PDFTron is now Apryse. Same great products, new name.
By Andrey Safonov | 2021 Jul 28
Video annotations are comments, shapes, or drawings placed on top of a video frame or a video frame range. Unfortunately, there is currently no specification for how a video should be annotated or even for what types of video annotations to allow.
As a result, video annotation types vary from one tool to the next, and the annotations created in one annotator typically do not display in other software.
Apryse is the first to implement the same annotations as outlined by the PDF specification for video. This means you can implement the same rich annotations for PDFs, images, MS Office documents, CAD, 3D, and videos — all in a single, web-based UI.
Apryse’s Software Development Kit (SDK) also supports PDF video annotations, today called RichMedia annotations. Not to be confused with actual video annotation, RichMedia instead lets you embed sound and video clips in a PDF file.
You will find video annotators embedded in collaboration or review software to enable professional illustration, discussion, and iteration on video content.
A few places where you find video annotators today:
Many online tools let you annotate a video. Apryse provides a video annotation example in our free WebViewer Video showcase, where you can upload a video and intuitively mark it up, then save your annotations in the video file or into a separate file.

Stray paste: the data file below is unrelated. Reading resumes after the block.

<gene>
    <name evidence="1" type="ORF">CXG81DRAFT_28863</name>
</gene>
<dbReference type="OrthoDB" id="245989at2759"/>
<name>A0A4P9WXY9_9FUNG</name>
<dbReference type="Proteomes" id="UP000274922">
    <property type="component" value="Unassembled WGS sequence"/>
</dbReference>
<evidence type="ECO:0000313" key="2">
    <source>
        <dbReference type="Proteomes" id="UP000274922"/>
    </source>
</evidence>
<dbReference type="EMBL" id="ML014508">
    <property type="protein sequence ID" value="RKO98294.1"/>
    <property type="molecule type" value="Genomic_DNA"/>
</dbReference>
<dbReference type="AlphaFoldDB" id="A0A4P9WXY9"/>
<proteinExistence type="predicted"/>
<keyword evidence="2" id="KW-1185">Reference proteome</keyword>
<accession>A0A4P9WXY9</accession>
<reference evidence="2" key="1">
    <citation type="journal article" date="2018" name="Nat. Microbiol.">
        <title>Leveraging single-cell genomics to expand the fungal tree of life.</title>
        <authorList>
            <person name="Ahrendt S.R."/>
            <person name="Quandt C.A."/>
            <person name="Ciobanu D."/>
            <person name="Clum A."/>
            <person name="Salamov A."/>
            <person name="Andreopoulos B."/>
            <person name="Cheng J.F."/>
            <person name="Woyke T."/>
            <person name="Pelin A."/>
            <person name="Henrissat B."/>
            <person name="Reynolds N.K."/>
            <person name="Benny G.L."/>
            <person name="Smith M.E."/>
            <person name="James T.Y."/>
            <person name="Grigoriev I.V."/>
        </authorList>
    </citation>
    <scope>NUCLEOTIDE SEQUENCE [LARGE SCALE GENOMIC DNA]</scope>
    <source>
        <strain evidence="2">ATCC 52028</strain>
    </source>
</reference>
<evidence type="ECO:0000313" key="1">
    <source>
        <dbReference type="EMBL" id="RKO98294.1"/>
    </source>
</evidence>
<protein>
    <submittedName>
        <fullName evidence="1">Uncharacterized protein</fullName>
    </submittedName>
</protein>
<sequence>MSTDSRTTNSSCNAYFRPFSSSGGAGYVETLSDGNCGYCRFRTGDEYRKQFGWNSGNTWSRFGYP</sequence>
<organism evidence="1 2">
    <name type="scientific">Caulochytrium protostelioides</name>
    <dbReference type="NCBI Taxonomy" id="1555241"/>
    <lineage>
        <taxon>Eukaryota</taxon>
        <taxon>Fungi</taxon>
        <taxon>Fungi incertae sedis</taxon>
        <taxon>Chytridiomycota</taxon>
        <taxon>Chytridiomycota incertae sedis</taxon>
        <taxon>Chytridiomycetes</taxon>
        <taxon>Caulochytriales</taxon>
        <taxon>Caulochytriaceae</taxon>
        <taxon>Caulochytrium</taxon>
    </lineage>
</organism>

An easy way to enable video annotation in a web app — or on a platform like Salesforce — is to embed WebViewer Video.
Creating annotations using WebViewer Video is easy, using just three steps:
The best way to add your video annotation is to draw on top of the video element on a separate canvas. That way, you can later save annotations separately into a database.
A video frame overlaid with annotations stored separately
Saving annotations separately, as enabled with WebViewer Video, greatly reduces the storage cost; entire videos are not duplicated to capture feedback for each user. You can thus also more easily share your annotations — or synchronize conversations on video if you’re a developer adding collaboration features.
We put together a sample that showcases how WebViewer Video is used together with pre-built collaboration modules to speed up development.
Another option for saving annotations is to simply flatten or draw them into each frame (i.e., merge annotations into the video file). Merging annotations potentially leads to loss of context or comment history. On the other hand, merging annotations will be useful if you intend to send comments to someone else without access to your web application.
With WebViewer Video, the merging functionality is available out of the box.
Let me know if you found this helpful or if I missed anything. You can always reach out to me via email.
You can also check out our WebViewer Video demo to annotate up a single video in your browser — or the get-started guide to see how to add WebViewer Video to a web application.
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